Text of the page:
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Prohibition-Era White Lady Cocktail Recipe

Prohibition-Era White Lady Cocktail Recipe

The White Lady cocktail is a classic prohibition-era drink that is made with gin, Cointreau, or Triple Sec, fresh lemon juice, and an egg white. It’s a sophisticated, citrus-forward sour – or a riff on a sidecar with gin replacing brandy (depending on who you ask) – that is easy to make and is equally pleasing to the eye and the palate.

Concocted by esteemed bartender Harry MacElhone in 1919 while working at London‘s Ciro’s Club in London, the original recipe called for crème de menthe, triple sec, and lemon for an intriguing combination of ingredients, but it didn’t last.

In fact, it was MacElhone himself who changed the recipe himself in 1929 while working at his own bar, Harry’s New York Bar in Paris. The reasons for this dramatic change are not clear, but it has persisted today and produces a drink that is perfectly poised, uniting stimulating botanicals with gentle orange and tart citrus. It reminds us of a lemon meringue pie cocktail.

The use of egg white is somewhat contentious, and many prefer to omit it for a more citrusy drink that allows the gin’s botanicals to feature more. However, we like to make it as intended and think the egg white softens and spreads the cocktail’s flavor through the volume and produces that mellow, silky body we love so much.

While Harry MacElhone’s version is much beloved, we found that the orange liqueur could often overshadow the gin, so we have replaced some with simple syrup and upped the gin ever so slightly. It is still that traditional citrus blast that makes this sour ghostly-hued cocktail so beloved – perfect for those who don’t mind a little face scrunching.

We use Tanqueray, the original London Dry Gin that dates back to 1830, for a juniper-heavy base with just a hint of spice for this classic white lady recipe. If you want to lean into the citrus vibes of this cocktail, you could also substitute in the more premium Tanqueray No. Ten gin which adds in notes of white grapefruit, lime, orange, and camomile flower, and is a gin of choice in citrus-based cocktails.

In reality, most gins will bring their own characteristics to this sour White Lady cocktail and allow you to experiment with it more; however, we do recommend staying away from many of the more contemporary gins as their diverse flavor profiles tend to eschew convention. In this sense, they are better utilized in custom cocktails that work backward from their unique flavor.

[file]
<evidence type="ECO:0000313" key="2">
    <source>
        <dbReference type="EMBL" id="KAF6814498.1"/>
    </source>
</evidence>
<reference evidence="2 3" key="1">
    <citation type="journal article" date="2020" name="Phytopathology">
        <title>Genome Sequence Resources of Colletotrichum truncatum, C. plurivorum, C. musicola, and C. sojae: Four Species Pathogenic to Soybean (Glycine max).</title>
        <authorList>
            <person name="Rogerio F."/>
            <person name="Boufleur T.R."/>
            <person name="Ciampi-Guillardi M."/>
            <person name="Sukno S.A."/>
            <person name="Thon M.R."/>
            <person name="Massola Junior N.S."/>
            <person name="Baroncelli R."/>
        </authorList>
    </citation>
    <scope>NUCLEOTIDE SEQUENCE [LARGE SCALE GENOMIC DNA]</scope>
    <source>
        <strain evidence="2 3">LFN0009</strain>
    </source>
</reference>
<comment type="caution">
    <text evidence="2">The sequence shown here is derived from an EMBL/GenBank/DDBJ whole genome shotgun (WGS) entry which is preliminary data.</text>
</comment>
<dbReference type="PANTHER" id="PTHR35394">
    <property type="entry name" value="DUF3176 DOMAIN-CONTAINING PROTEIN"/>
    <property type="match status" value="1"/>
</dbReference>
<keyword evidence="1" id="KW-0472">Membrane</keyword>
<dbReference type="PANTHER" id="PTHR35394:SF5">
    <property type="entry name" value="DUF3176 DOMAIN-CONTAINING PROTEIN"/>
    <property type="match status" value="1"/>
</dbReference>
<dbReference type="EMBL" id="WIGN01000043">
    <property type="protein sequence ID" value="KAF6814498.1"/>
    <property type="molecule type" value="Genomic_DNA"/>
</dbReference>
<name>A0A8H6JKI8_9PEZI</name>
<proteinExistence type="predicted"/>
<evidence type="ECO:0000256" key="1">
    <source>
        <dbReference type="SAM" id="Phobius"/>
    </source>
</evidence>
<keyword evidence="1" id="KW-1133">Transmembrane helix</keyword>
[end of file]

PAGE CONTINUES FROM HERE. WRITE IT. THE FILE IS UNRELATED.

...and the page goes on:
If you don’t have any of the liquor ingredients on hand, you can get these delivered – along with beer, wine, and other essentials in under 60 minutes using a service like Drizly covering 1500+ cities in the US.

Finally, a note on the fresh ingredients: lemon and basil. For years we have traveled the world and wondered how the same cocktails could taste so vastly different. A mojito in Cuba tastes nothing like that of one in Greece, for example.

We initially chalked this up to the romance of an exotic locale, the view, the scent of the air – or the longing for home, but then we realized it actually might come down to something far more tangible: the fresh ingredients. While spirits are largely standardized around the globe, a lemon grown in Sydney will taste nothing like those produced in Florida.

For this reason, it is hard to make blanket statements regarding quantities required, and we recommend tasting the juice first to make sure it isn’t a great deal acidic or sweeter than average. If making multiples, you might even want to test your first white lady cocktail and add a little more or less lemon juice, depending on your desired taste.

Prohibition-Era White Lady Cocktail Recipe Ingredients

Prohibition-Era White Lady Cocktail Recipe
Yield: 1 cocktail

Prohibition-Era White Lady Cocktail Recipe

A complex, citrus-forward sour - or a riff on a sidecar with gin replacing brandy (depending on who you ask) - that is simple to make and is equally delightful to the eye and the palate. 


  • 2 ounces London Dry Gin
  • 1/2 ounce Cointreau
  • 1/2 ounce fresh lemon juice
  • 1/4 ounce simple syrup
  • 1 egg white
  • Garnish: a lemon twist


    1. Dry shake all the ingredients
    2. Add ice and shake again.
    3. Fine strain into a chilled glass.
    4. Express lemon zest twist, and place on the side of the glass.


To best combine the egg white with the liquid ingredients, you need to "dry-shaking" all the ingredients without any ice before shaking again with ice included. This first shake, delivered at a higher temperature, serves to emulsify the egg and gives you a more cohesive, flawlessly blended drink.

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